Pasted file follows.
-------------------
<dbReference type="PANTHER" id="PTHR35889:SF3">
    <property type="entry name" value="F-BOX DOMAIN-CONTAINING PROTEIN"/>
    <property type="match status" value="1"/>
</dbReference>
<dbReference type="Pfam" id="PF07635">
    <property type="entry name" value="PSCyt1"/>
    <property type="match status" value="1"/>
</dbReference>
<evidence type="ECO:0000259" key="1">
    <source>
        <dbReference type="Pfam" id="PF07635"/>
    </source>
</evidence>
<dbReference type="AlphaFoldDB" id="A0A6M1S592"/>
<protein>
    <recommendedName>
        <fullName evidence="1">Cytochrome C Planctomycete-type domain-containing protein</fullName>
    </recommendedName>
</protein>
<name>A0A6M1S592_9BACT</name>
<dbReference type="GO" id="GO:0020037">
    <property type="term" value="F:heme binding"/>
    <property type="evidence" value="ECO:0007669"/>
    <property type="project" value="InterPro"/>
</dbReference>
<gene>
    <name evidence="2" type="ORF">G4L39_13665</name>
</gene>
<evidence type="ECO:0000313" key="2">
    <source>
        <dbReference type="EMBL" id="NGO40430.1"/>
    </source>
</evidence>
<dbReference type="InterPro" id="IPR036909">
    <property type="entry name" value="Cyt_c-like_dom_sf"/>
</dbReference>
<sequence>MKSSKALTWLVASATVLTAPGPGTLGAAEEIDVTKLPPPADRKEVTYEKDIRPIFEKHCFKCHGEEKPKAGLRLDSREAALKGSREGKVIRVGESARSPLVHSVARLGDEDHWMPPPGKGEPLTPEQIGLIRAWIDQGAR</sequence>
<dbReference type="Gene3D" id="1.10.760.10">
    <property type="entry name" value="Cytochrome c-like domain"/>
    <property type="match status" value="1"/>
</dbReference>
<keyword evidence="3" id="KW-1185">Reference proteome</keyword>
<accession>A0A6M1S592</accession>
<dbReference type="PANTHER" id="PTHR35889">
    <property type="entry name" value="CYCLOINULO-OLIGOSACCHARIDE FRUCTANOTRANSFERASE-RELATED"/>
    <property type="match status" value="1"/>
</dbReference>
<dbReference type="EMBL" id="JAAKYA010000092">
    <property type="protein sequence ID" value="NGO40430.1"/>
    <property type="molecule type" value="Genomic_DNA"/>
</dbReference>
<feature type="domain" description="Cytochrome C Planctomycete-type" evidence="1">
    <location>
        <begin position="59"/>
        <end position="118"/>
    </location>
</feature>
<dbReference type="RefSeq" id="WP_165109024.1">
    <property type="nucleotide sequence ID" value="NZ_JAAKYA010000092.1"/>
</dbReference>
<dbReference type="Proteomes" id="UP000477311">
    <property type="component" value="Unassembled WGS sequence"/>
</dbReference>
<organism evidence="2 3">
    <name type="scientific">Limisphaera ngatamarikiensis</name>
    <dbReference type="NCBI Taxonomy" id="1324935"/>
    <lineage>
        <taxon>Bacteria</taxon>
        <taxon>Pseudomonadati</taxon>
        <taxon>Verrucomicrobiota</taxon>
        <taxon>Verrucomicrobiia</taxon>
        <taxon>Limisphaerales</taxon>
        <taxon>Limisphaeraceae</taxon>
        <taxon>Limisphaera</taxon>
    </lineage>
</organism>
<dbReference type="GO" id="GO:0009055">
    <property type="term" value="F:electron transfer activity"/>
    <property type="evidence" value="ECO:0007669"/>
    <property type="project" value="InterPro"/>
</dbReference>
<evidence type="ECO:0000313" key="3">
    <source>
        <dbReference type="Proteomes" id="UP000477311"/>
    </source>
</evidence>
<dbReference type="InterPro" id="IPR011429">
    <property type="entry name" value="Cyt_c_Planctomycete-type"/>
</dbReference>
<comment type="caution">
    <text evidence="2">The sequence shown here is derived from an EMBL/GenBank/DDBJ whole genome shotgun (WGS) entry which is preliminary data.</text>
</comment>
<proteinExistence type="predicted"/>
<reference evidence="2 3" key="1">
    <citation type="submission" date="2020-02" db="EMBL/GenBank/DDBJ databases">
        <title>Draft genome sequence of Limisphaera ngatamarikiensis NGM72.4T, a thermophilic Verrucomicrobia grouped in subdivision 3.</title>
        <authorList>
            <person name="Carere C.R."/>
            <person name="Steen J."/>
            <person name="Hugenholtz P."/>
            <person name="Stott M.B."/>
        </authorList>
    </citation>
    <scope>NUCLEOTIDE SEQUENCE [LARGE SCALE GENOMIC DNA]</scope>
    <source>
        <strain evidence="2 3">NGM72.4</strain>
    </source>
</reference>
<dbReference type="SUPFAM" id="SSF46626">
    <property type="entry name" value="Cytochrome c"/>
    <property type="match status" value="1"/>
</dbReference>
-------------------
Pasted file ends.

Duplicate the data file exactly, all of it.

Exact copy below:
<dbReference type="PANTHER" id="PTHR35889:SF3">
    <property type="entry name" value="F-BOX DOMAIN-CONTAINING PROTEIN"/>
    <property type="match status" value="1"/>
</dbReference>
<dbReference type="Pfam" id="PF07635">
    <property type="entry name" value="PSCyt1"/>
    <property type="match status" value="1"/>
</dbReference>
<evidence type="ECO:0000259" key="1">
    <source>
        <dbReference type="Pfam" id="PF07635"/>
    </source>
</evidence>
<dbReference type="AlphaFoldDB" id="A0A6M1S592"/>
<protein>
    <recommendedName>
        <fullName evidence="1">Cytochrome C Planctomycete-type domain-containing protein</fullName>
    </recommendedName>
</protein>
<name>A0A6M1S592_9BACT</name>
<dbReference type="GO" id="GO:0020037">
    <property type="term" value="F:heme binding"/>
    <property type="evidence" value="ECO:0007669"/>
    <property type="project" value="InterPro"/>
</dbReference>
<gene>
    <name evidence="2" type="ORF">G4L39_13665</name>
</gene>
<evidence type="ECO:0000313" key="2">
    <source>
        <dbReference type="EMBL" id="NGO40430.1"/>
    </source>
</evidence>
<dbReference type="InterPro" id="IPR036909">
    <property type="entry name" value="Cyt_c-like_dom_sf"/>
</dbReference>
<sequence>MKSSKALTWLVASATVLTAPGPGTLGAAEEIDVTKLPPPADRKEVTYEKDIRPIFEKHCFKCHGEEKPKAGLRLDSREAALKGSREGKVIRVGESARSPLVHSVARLGDEDHWMPPPGKGEPLTPEQIGLIRAWIDQGAR</sequence>
<dbReference type="Gene3D" id="1.10.760.10">
    <property type="entry name" value="Cytochrome c-like domain"/>
    <property type="match status" value="1"/>
</dbReference>
<keyword evidence="3" id="KW-1185">Reference proteome</keyword>
<accession>A0A6M1S592</accession>
<dbReference type="PANTHER" id="PTHR35889">
    <property type="entry name" value="CYCLOINULO-OLIGOSACCHARIDE FRUCTANOTRANSFERASE-RELATED"/>
    <property type="match status" value="1"/>
</dbReference>
<dbReference type="EMBL" id="JAAKYA010000092">
    <property type="protein sequence ID" value="NGO40430.1"/>
    <property type="molecule type" value="Genomic_DNA"/>
</dbReference>
<feature type="domain" description="Cytochrome C Planctomycete-type" evidence="1">
    <location>
        <begin position="59"/>
        <end position="118"/>
    </location>
</feature>
<dbReference type="RefSeq" id="WP_165109024.1">
    <property type="nucleotide sequence ID" value="NZ_JAAKYA010000092.1"/>
</dbReference>
<dbReference type="Proteomes" id="UP000477311">
    <property type="component" value="Unassembled WGS sequence"/>
</dbReference>
<organism evidence="2 3">
    <name type="scientific">Limisphaera ngatamarikiensis</name>
    <dbReference type="NCBI Taxonomy" id="1324935"/>
    <lineage>
        <taxon>Bacteria</taxon>
        <taxon>Pseudomonadati</taxon>
        <taxon>Verrucomicrobiota</taxon>
        <taxon>Verrucomicrobiia</taxon>
        <taxon>Limisphaerales</taxon>
        <taxon>Limisphaeraceae</taxon>
        <taxon>Limisphaera</taxon>
    </lineage>
</organism>
<dbReference type="GO" id="GO:0009055">
    <property type="term" value="F:electron transfer activity"/>
    <property type="evidence" value="ECO:0007669"/>
    <property type="project" value="InterPro"/>
</dbReference>
<evidence type="ECO:0000313" key="3">
    <source>
        <dbReference type="Proteomes" id="UP000477311"/>
    </source>
</evidence>
<dbReference type="InterPro" id="IPR011429">
    <property type="entry name" value="Cyt_c_Planctomycete-type"/>
</dbReference>
<comment type="caution">
    <text evidence="2">The sequence shown here is derived from an EMBL/GenBank/DDBJ whole genome shotgun (WGS) entry which is preliminary data.</text>
</comment>
<proteinExistence type="predicted"/>
<reference evidence="2 3" key="1">
    <citation type="submission" date="2020-02" db="EMBL/GenBank/DDBJ databases">
        <title>Draft genome sequence of Limisphaera ngatamarikiensis NGM72.4T, a thermophilic Verrucomicrobia grouped in subdivision 3.</title>
        <authorList>
            <person name="Carere C.R."/>
            <person name="Steen J."/>
            <person name="Hugenholtz P."/>
            <person name="Stott M.B."/>
        </authorList>
    </citation>
    <scope>NUCLEOTIDE SEQUENCE [LARGE SCALE GENOMIC DNA]</scope>
    <source>
        <strain evidence="2 3">NGM72.4</strain>
    </source>
</reference>
<dbReference type="SUPFAM" id="SSF46626">
    <property type="entry name" value="Cytochrome c"/>
    <property type="match status" value="1"/>
</dbReference>